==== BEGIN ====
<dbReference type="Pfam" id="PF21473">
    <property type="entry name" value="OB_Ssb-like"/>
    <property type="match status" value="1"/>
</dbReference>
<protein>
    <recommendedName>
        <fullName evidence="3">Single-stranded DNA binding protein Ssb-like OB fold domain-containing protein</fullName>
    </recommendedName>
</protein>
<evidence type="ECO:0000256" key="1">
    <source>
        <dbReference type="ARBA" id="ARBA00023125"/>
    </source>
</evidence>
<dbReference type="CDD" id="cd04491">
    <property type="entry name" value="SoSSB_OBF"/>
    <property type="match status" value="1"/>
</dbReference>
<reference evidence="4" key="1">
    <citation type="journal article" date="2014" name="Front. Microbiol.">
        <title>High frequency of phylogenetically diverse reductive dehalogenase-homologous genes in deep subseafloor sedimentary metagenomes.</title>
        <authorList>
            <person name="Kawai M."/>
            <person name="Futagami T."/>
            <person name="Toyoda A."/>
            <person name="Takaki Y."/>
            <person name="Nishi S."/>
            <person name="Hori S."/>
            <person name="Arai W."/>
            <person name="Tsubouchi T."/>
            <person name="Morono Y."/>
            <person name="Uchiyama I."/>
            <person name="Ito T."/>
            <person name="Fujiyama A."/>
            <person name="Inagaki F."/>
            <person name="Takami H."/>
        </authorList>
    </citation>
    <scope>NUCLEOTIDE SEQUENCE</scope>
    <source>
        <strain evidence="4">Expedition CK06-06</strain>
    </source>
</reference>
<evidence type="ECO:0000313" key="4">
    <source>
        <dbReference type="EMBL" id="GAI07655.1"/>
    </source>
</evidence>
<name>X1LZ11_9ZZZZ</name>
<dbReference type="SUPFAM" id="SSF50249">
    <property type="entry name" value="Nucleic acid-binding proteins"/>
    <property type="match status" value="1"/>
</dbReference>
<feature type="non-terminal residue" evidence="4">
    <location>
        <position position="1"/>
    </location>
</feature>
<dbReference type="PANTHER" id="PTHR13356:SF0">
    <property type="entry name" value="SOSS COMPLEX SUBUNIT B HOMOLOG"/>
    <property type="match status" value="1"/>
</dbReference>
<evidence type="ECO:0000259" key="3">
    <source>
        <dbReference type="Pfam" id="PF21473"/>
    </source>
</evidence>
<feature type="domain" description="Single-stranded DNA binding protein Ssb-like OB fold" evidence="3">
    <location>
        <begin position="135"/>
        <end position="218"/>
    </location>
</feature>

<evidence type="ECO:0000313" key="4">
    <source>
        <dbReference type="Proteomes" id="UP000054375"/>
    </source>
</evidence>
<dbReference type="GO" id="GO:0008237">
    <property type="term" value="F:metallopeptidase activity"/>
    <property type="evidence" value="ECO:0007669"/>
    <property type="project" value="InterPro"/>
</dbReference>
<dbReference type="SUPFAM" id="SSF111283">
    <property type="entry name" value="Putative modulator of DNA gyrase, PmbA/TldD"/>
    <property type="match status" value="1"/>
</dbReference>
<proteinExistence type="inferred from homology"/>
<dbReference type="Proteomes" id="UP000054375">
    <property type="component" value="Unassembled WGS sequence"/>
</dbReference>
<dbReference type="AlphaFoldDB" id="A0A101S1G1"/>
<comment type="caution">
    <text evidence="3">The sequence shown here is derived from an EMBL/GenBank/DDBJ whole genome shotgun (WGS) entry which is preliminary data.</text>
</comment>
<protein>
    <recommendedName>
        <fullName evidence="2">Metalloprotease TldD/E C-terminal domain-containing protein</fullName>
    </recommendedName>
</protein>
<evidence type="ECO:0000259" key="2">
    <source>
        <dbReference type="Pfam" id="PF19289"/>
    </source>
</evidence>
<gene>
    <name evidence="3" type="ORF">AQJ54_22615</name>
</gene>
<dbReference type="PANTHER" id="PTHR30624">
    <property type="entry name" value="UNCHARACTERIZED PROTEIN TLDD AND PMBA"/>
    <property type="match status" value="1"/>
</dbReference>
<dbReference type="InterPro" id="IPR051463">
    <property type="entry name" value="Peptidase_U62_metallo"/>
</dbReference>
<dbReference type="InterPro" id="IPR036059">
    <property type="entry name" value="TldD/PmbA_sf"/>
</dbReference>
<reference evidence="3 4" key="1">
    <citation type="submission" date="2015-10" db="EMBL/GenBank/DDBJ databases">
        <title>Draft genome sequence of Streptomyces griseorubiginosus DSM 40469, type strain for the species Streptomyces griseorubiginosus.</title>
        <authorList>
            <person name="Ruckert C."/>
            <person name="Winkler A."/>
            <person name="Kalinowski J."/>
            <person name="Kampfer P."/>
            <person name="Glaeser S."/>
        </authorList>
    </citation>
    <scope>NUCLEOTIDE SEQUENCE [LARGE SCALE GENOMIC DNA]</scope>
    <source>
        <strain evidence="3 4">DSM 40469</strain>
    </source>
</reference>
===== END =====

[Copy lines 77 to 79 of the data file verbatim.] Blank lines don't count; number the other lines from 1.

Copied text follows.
    </source>
</evidence>
<dbReference type="GO" id="GO:0008237">